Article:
We will use Figure 1 to explain the basic concepts of Routing. When host 1 needs to send IP packets to host 2 it will see whether host 2 IP address is within its own subnet, since host 2 does not belong to the same subnet host 1 will send the packet to the default gateway. An important point to note here is that when host 1 sends the packet it will use the destination IP address of host 2 and a destination MAC address of the Router, since host 1 already has the IP address of default gateway it will use Address Resolution Protocol to obtain the MAC address. When the Router receives the Packet it will examine the destination IP address to make a routing decision to find an outgoing interface to forward the packet out. To make this decision the router must consult a table called the Routing table, this table at minimum must include two entries for successfully routing the Packet, a destination address and a pointer to the destination which can be a directly connected interface or an IP address of next hop router. The Pointer to the destination will finally recurse to an outgoing interface, the Router will then only change Layer 2 destination address that will now point to the next-hop router and the Layer 3 Header that contains source and destination IP address will remain intact. This process is repeated and every router independently performs a routing decision and switches packet from an incoming interface to an outgoing interface until the packet reaches the destination. If router does not have the information to successfully route a packet it will drop the packet and send an ICMP destination unreachable message.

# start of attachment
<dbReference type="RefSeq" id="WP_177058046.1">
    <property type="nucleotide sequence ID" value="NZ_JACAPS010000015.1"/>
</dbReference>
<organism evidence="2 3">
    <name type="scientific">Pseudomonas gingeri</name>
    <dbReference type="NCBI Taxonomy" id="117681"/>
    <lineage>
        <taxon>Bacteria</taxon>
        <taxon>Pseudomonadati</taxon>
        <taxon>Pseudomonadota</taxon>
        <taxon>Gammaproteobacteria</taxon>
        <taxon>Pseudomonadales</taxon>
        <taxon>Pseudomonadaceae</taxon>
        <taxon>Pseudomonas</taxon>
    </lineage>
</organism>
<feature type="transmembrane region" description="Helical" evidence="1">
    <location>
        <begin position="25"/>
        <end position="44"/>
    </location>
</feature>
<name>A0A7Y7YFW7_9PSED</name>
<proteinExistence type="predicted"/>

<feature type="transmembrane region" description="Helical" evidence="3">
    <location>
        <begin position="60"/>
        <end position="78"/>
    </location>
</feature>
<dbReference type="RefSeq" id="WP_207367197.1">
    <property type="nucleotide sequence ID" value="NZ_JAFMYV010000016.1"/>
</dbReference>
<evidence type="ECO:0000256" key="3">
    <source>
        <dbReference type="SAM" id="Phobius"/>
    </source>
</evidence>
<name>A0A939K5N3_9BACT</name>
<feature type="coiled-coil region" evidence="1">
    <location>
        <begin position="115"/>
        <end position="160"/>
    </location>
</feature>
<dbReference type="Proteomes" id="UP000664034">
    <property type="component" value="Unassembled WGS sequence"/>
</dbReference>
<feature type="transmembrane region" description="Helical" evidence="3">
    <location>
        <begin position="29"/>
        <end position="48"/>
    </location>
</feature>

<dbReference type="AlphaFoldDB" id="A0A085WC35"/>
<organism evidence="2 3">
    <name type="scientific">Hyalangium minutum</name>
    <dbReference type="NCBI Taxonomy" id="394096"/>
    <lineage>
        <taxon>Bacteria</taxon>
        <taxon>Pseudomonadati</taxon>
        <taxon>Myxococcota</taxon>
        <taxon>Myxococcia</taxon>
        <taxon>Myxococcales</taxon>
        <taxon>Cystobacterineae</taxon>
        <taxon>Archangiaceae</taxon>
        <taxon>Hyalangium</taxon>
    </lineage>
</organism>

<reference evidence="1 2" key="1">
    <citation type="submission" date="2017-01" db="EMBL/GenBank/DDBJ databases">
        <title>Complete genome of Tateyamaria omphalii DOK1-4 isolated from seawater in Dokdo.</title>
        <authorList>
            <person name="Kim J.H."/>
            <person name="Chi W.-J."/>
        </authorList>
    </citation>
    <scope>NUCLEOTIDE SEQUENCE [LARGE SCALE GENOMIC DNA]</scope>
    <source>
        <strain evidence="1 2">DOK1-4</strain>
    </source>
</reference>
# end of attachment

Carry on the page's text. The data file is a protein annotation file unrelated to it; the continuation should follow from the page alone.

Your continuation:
The Routing Table can get routing information dynamically through Routing Protocols or it may be defined statically.
In case of static routing, an administrator has to define static routes on every router for every network in an internetwork. This process is cumbersome and a lot of manual intervention will be required when networks are removed and added. On the other hand dynamic routing will adapt to changes in the network and automatically converge.
We will use Figure 2 throughout the rest of the article to explain various routing concepts. If host 1 needs to communicate with host 2 every router in the path must be able successfully route the packet. It may be able to do so by gathering information dynamically through Routing Protocols or learn it manually through static routes. A static route can be defined on a Cisco Router using the following syntax
Config)# ip route network